Cummins Diesel Racing Heritage On Display @ ConExpo
Cummins Inc. announced that it will display one of the most famous diesel-powered race cars of all time at its booth at ConExpo-Con/Agg. The Cummins Diesel Special 28 will be displayed to highlight the 95th anniversary of the company’s founding in February 1919. When it raced at the 1952 Indianapolis 500, the number 28 car set a four-lap record qualifying speed of 138 mph (222 kph) to take the pole position.
"The appearance of the Cummins Diesel Special race car at CONEXPO is a fitting testament to Cummins rich heritage of innovation in our 95th-anniversary year, brought right up to date with our latest near-zero emissions technology for Tier 4 Final, also featured in our booth," said Hugh Foden, executive director - Cummins Off-Highway Business.
The number 28 race car incorporated a radically different Kurtis-Kraft roadster style chassis with a lower and longer profile. The six-cylinder Cummins JB-600 diesel was horizontally oriented as a "flat" engine within the highly streamlined body. The engine utilized a turbocharger — a first for the race at that time — as well as the pressure-time (PT) fuel system, which at that time was newly developed by Clessie Cummins and the engineering team at Cummins in Columbus, Ind.
For the race car, the JB-600 engine output was increased to 420 hp (313 kW) and made extensive use of lightweight materials, although it was essentially the same 6.6 L engine that had recently entered service in trucks and would later appear in construction equipment.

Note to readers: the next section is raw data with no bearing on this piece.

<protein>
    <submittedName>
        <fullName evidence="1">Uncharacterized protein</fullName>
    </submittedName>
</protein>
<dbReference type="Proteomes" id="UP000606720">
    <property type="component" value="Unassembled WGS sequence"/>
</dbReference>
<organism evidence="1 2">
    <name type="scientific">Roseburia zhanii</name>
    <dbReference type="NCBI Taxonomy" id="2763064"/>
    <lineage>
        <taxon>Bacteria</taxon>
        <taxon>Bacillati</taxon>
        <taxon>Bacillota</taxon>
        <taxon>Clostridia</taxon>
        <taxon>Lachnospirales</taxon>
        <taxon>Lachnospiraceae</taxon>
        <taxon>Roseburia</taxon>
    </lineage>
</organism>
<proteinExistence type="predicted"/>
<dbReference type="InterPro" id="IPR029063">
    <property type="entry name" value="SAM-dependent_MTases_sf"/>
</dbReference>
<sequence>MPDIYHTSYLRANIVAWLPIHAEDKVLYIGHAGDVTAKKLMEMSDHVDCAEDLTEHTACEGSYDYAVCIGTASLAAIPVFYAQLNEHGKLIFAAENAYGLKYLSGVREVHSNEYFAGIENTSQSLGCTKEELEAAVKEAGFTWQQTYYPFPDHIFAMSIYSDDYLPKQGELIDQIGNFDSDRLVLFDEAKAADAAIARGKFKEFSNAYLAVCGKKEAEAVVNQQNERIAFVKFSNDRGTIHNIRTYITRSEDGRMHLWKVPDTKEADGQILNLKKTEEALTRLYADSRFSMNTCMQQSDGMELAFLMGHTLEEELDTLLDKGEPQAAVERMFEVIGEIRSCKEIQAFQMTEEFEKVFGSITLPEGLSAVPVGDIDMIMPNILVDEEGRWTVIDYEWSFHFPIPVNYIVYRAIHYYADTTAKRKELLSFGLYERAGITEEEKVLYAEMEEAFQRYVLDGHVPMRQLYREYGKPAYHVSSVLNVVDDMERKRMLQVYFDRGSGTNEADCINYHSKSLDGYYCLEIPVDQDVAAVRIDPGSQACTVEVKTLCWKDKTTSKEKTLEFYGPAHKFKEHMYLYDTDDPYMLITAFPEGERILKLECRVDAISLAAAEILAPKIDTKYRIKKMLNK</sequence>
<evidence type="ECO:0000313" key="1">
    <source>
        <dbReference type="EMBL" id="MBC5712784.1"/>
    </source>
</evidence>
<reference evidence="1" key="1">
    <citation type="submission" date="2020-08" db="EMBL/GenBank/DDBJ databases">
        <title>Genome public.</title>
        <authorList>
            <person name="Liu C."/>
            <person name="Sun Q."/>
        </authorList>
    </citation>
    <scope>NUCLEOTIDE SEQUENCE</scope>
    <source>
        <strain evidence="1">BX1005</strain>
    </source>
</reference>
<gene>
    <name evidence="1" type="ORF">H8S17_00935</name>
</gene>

The driveshaft was offset to left side of the car to accommodate the engine and for a better center of gravity on the left-only turns at the speedway. The number 28 was also said to be the first Indy 500 race car to be tested in a wind tunnel, which helped to further enhance the sleek profile.
With driver Freddie Agabashian at the wheel, the Cummins Diesel Special 28 fell back from pole position as the turbocharger took its time to get the engine up to full power. Steadily, the diesel racer climbed back up the field to fourth position. But at the 175-mile mark, the car was forced to retire from the race due to damage resulting from the intake of tire debris on the track.
After the race ended, the entry rules were changed, effectively making number 28 the last diesel race car to compete in the Indianapolis 500.
Visitors to ConExpo can see the diesel race car in the Cummins booth, S4-84808.